Can junk food really change the way our brains work?
Hijacked is in Principal Partnership with TEDxYouth@Sydney this year so stay tuned for more pre-event, live, and post-event coverage.
This year’s lineup sports a slew of young innovators, activists, entrepreneurs and go-getters and is designed to inspire ideas worth spreading. Hijacked sat down with Amy to talk shop about making a career out of science and to learn more about how the brain controls our behaviour.
The path to a career in research
For Amy, the fact that her life path led to a career in science wasn’t particularly shocking. “I was always really interested in science when I was a kid and at school. I wanted to know how things worked”, she says. “At uni, I took an interest in psychology and how the brain works... when I graduated psych, I just really wanted to carry on doing research.”
One PhD in behavioural neuroscience later, and Amy isn’t looking back. “It’s fun, it’s interesting, and it’s a challenge. Every day there’s something new to think about.”
What I’ve actually found is that our environment and our experiences shape our brains and not just how we react to things… it’s all changing.
Amy’s key findings to date
Amy's research highlight to date? A comprehensive look at how dopamine affects the way our memories form, change, shift, and how they are recollected. “To me it felt novel and really exciting, and it was cool to be able to do this research,” she says.
“What I’ve actually found is that our environment and our experiences shape our brains and not just how we react to things… it’s all changing. So our brains are actually really dynamic. I find it really surprising and really fundamental that our brains not only control our behaviour, but our everyday life is affecting our brains. It’s a kind of mixture.”
… but there’s still so much work to be done
In her upcoming TEDxYouth@Sydney talk, Amy’s slated to address how modern day diets full of junk foods can change our brains besides just making us overweight. We weren’t allowed to get the inside scoop on her talk’s specific content, but we sure did learn a thing or two about the field of neuroscience in general.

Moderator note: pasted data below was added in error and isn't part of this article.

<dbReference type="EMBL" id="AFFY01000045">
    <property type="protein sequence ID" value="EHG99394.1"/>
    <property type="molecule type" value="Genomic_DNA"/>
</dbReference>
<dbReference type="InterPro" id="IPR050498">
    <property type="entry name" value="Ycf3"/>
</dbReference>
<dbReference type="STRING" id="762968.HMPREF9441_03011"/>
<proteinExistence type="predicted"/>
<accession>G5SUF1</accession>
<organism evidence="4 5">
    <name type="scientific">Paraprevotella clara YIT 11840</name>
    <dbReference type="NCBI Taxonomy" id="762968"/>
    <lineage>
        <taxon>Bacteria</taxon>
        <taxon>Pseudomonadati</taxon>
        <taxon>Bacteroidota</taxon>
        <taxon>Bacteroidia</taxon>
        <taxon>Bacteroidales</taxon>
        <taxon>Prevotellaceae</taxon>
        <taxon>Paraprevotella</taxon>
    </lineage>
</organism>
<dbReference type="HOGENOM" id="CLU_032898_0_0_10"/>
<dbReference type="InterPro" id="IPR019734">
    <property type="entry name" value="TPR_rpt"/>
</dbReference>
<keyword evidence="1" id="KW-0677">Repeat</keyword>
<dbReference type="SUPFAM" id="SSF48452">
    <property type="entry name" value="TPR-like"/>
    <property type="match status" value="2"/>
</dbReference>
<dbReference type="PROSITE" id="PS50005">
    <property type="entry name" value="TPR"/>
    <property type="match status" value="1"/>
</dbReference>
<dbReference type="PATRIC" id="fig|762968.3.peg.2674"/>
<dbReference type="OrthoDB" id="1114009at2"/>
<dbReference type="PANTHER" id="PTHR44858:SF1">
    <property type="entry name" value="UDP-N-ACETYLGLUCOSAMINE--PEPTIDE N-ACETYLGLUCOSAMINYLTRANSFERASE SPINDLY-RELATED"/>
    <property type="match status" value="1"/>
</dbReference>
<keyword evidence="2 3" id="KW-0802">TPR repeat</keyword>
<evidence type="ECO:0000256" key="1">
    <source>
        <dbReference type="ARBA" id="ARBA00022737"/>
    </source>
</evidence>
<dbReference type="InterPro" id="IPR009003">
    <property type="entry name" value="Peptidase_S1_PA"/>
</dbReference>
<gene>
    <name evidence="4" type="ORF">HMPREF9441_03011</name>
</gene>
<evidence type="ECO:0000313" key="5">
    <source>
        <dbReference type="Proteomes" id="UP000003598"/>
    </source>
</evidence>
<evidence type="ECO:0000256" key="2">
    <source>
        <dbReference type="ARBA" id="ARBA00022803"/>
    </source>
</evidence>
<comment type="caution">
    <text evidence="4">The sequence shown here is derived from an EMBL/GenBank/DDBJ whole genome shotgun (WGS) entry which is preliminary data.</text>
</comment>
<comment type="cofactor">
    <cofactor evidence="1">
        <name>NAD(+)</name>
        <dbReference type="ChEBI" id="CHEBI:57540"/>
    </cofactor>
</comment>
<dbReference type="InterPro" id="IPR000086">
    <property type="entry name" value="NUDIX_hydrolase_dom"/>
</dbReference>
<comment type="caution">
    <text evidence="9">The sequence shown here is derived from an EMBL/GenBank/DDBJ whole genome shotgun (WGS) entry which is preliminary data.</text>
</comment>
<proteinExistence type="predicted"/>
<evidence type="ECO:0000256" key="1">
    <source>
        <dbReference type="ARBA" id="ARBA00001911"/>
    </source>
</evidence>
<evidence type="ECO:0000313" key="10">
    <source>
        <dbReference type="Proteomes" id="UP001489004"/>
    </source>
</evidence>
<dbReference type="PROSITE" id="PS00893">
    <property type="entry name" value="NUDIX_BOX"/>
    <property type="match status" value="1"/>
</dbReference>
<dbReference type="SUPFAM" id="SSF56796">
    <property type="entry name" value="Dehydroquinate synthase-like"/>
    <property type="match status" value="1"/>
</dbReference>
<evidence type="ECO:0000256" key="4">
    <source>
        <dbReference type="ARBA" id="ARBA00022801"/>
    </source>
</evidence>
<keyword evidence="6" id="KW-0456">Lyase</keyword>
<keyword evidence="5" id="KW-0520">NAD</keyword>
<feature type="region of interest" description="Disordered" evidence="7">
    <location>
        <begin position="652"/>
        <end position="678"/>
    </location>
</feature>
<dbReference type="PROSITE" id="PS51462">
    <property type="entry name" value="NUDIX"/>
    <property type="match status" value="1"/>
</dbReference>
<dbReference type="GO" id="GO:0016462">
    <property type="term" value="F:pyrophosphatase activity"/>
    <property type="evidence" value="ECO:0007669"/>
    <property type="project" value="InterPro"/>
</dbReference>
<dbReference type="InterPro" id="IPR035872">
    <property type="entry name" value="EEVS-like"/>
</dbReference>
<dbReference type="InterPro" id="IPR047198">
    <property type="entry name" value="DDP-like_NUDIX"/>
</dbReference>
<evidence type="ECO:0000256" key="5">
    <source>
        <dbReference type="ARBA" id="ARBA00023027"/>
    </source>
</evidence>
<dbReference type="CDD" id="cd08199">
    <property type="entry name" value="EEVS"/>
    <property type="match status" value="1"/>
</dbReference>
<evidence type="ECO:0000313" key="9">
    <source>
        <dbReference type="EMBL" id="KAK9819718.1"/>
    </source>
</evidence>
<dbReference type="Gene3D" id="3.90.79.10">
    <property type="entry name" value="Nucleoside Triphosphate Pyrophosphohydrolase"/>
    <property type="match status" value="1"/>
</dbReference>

“There’s still so much work to be done and there are so many elements people are trying to put together. It’s not one whole - you can take it apart down to individual neurons and cells in the brain, and then to molecules, and how they work and change the brain.”
And Amy certainly hasn’t lost sight of what’s most important in the study of human beings. “It’s not just the cellular side of things, but what makes us conscious, and what part of the brain is responsible for personality traits. It’s finding out how the brain makes us who we are.”
There’s still so much work to be done and there are so many elements people are trying to put together.
How does Amy feel about speaking in front of thousands of people?
We couldn’t help but ask: is Amy nervous about her upcoming talk? Definitely. “I’m talking to such a big audience who are not experts in these kind of fields, and the location of [the Joan Sutherland Theatre] at the Sydney Opera House is kind of intimidating,” she says. “It’s really exciting, but daunting at the same time.”
This just goes to show that no matter how much you study the brain and human behaviour, public speaking still gets to the best of us.
Jonathon is studying journalism at Murdoch University in Perth.